Answer to a question from a reader

Why is my wife getting a portion of my pension if we are married out of community of property?

The short answer

If you were married before 1 November 1984, she can apply for redistribution of assets.

The whole question

Dear Athalie

My wife and I married out of community of property so that she will not benefit from any money I have accrued over the years, nor be responsible for my debts. So why is she a beneficiary of my pension? 

The long answer

As you know, out of community of property with accrual means that each spouse is entitled to take out the assets they brought with them into the marriage, but thereafter they would share what they had built up during the marriage together if they divorced.

If you were married after 1 November 1984 out of community of property and without the accrual, the law is clear that each spouse retains their own estate – in other words, keeps what was theirs before the marriage – and neither spouse has a claim against the assets of the other.

But if you were married before 1 November 1984, section 7(3) of the Divorce Act says that on application from one of the parties, the high court can order that a part of one spouse’s assets be reassigned to the other spouse if the court finds that the other spouse has been financially prejudiced. 

In other words, if you were married before 1 November 1984, your wife would have the right to apply to the court for redistribution of assets. The courts have found that pensions must be counted as assets, so it is possible for the court to make an order that the pension fund must pay a percentage of your pension interest to your wife upon your divorce.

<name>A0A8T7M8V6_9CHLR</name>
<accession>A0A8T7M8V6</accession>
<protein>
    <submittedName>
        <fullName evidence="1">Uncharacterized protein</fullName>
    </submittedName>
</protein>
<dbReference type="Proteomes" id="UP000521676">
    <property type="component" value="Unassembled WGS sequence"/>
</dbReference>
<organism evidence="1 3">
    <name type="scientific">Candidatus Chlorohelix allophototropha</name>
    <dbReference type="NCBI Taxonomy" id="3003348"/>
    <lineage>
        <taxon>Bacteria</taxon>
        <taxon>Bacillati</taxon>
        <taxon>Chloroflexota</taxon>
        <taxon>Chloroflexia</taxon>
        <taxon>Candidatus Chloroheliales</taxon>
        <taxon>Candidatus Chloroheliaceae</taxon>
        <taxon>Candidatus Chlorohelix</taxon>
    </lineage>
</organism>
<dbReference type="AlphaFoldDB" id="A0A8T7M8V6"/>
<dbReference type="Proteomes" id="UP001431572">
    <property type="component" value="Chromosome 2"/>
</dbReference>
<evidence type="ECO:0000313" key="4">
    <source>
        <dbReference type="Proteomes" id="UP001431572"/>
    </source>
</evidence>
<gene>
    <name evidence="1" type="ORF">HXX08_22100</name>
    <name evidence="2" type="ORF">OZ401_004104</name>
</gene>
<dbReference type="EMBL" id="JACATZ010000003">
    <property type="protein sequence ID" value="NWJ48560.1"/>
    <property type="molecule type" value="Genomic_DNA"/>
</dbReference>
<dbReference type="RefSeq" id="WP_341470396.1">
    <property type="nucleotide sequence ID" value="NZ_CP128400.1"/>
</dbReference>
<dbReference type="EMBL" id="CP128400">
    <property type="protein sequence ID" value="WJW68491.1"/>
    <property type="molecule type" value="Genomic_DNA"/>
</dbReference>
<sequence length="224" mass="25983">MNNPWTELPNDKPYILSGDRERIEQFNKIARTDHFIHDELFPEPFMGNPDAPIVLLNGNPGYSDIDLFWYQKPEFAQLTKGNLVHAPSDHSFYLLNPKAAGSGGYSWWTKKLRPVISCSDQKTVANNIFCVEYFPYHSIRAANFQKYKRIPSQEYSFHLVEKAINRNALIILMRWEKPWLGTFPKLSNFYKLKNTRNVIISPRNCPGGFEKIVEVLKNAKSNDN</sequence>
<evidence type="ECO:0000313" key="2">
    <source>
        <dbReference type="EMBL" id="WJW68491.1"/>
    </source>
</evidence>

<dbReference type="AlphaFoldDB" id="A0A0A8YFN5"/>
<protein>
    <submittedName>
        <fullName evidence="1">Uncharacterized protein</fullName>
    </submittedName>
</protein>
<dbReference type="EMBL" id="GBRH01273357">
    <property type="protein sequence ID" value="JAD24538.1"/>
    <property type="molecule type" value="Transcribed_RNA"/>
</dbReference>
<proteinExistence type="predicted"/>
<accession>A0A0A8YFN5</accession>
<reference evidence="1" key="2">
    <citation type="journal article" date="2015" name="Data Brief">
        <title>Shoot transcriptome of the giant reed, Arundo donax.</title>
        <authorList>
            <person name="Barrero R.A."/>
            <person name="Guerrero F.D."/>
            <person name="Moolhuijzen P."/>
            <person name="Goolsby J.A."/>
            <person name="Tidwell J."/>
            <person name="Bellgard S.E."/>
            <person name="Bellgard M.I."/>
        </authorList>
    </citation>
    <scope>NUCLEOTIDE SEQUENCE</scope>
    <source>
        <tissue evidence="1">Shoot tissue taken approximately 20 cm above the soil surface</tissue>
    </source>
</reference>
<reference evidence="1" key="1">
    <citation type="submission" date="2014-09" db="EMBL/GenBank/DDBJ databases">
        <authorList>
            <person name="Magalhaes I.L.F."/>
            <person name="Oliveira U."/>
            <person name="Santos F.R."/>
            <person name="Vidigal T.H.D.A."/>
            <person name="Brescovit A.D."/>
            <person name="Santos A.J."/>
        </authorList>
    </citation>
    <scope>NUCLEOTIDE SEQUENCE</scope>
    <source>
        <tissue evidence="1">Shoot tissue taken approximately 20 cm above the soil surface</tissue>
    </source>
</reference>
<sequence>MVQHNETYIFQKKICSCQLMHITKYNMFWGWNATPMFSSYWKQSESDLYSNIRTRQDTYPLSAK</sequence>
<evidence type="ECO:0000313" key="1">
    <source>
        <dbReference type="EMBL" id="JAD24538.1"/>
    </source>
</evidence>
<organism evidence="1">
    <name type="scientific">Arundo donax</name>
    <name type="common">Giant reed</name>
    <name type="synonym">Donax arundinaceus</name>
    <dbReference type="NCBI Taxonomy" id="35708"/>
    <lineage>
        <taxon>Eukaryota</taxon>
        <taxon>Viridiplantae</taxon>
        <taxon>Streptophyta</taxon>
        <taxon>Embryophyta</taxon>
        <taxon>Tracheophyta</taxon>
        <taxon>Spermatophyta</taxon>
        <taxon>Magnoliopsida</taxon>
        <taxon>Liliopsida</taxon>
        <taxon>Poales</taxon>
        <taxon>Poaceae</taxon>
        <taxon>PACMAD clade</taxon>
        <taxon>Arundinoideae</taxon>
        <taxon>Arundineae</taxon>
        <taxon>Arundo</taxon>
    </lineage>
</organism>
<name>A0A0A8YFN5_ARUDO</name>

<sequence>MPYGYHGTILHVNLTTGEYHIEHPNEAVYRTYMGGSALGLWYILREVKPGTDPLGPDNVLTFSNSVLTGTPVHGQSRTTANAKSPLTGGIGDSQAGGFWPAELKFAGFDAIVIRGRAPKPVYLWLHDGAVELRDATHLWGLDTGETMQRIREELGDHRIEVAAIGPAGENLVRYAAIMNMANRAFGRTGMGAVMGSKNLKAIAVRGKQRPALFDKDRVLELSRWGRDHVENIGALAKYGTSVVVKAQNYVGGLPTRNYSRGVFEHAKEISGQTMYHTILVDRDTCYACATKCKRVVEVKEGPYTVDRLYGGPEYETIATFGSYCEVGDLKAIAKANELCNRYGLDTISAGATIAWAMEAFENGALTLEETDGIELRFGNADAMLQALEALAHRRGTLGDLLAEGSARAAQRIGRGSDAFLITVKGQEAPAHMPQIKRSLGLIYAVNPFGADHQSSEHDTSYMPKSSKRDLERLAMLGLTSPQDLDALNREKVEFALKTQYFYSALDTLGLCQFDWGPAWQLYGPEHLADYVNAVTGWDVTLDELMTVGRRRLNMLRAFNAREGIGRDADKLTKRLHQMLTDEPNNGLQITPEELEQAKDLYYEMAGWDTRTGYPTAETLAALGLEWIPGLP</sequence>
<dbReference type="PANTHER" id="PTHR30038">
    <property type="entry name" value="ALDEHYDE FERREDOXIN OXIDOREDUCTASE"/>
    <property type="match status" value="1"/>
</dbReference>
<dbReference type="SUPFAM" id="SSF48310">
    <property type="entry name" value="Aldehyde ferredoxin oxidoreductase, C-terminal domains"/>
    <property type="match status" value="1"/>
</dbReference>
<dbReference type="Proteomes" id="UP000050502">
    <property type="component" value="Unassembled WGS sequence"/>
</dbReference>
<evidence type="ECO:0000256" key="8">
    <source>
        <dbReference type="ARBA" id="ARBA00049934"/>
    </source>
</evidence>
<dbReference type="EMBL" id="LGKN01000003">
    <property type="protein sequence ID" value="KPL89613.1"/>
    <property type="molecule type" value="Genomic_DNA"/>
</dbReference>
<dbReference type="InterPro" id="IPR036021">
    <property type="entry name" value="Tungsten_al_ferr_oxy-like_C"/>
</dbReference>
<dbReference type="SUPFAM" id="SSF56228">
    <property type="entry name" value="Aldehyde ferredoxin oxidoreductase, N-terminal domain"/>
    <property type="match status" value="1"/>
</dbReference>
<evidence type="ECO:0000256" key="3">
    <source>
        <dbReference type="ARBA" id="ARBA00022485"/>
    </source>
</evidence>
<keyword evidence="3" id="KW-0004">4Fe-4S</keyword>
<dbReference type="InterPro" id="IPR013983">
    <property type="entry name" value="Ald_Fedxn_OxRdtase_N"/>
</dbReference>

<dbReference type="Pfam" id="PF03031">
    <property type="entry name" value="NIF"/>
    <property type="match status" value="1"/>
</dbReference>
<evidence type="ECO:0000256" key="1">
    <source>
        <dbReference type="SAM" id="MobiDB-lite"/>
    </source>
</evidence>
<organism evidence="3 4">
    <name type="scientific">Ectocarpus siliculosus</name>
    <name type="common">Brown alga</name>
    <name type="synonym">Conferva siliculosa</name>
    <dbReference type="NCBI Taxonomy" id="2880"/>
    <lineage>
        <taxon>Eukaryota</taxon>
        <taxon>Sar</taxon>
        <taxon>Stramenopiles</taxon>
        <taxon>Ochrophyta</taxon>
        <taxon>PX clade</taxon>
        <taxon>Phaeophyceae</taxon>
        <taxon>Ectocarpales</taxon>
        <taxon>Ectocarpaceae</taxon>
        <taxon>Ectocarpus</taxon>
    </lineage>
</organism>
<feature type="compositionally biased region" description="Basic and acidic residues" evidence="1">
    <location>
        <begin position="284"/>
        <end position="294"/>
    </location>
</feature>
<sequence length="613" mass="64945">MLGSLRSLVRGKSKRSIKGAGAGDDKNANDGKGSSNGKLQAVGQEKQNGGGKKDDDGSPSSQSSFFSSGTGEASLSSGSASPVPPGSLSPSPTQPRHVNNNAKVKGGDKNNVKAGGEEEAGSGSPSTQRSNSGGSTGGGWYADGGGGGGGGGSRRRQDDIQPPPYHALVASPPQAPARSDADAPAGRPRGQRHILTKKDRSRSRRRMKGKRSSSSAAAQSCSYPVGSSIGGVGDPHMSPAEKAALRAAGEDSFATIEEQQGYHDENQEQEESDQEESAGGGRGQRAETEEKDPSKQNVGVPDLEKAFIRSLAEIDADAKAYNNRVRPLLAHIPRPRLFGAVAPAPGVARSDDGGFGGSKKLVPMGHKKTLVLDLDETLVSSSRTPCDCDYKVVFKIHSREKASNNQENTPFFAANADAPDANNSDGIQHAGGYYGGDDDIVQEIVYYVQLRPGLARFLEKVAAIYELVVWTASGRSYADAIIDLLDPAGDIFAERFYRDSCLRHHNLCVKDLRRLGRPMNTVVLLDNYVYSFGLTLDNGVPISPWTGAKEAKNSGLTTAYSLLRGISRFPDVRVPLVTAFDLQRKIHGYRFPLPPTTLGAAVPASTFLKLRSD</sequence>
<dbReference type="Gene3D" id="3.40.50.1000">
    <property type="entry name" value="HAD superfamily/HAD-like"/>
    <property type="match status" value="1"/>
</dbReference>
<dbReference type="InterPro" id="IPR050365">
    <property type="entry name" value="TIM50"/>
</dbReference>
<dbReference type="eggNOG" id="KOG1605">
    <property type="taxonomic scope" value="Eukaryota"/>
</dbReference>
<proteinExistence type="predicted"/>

The Divorce Act was amended some thirty years ago to include Section 7(3) to allow the divorced spouse of a pension fund member the right to apply to share in retirement benefits, unless the spouses specifically excluded pension-sharing on divorce in their anti-nuptial contract. This came after a 1989 recommendation from the South African Law Reform Commission, which drew attention to the inequalities of not sharing pension benefits, especially with regard to women. 

After that, when it became apparent that the spouse who was awarded the redistribution of assets order was severely disadvantaged because it was not possible to access the pension interest until the member spouse left the pension fund, the “clean break principle” was introduced by inserting Section 37(D) into the Pension Funds Act. This meant that the portion of the pension interest assigned to the member spouse would be deemed to have accrued to the member on the date of the divorce, and thus the ex-spouses could make a clean break. 

In the court case between Eskom Pension and Provident Fund v. Krȕgel and Another 2012(6) SA 143 (SCA) the Supreme Court of Appeal held that: “A pension fund’s right to make deductions from a pension benefit is highly circumscribed and may be exercised only as expressly provided by s37D and s37A of the PFA [Pension Funds Act 24 of 1956]. Relevant for present purposes is s37D which, in s(1)(d)(ii) allows a fund to “deduct from a member’s benefit or minimum individual reserve, as the case may be… any amount assigned from such benefit or individual reserve to a non-member spouse, in terms of a decree granted under section 7(8)(a) of the Divorce Act, 1979.”

In other words, Section 7(8)(a) of the Divorce Act specifically enables the court when granting a decree of divorce to order a particular pension fund to pay a portion of the member’s pension fund to the non-member spouse and to add an endorsement to the member’s record.

Wishing you the best,

Answered on Nov. 26, 2021, 3:25 p.m.

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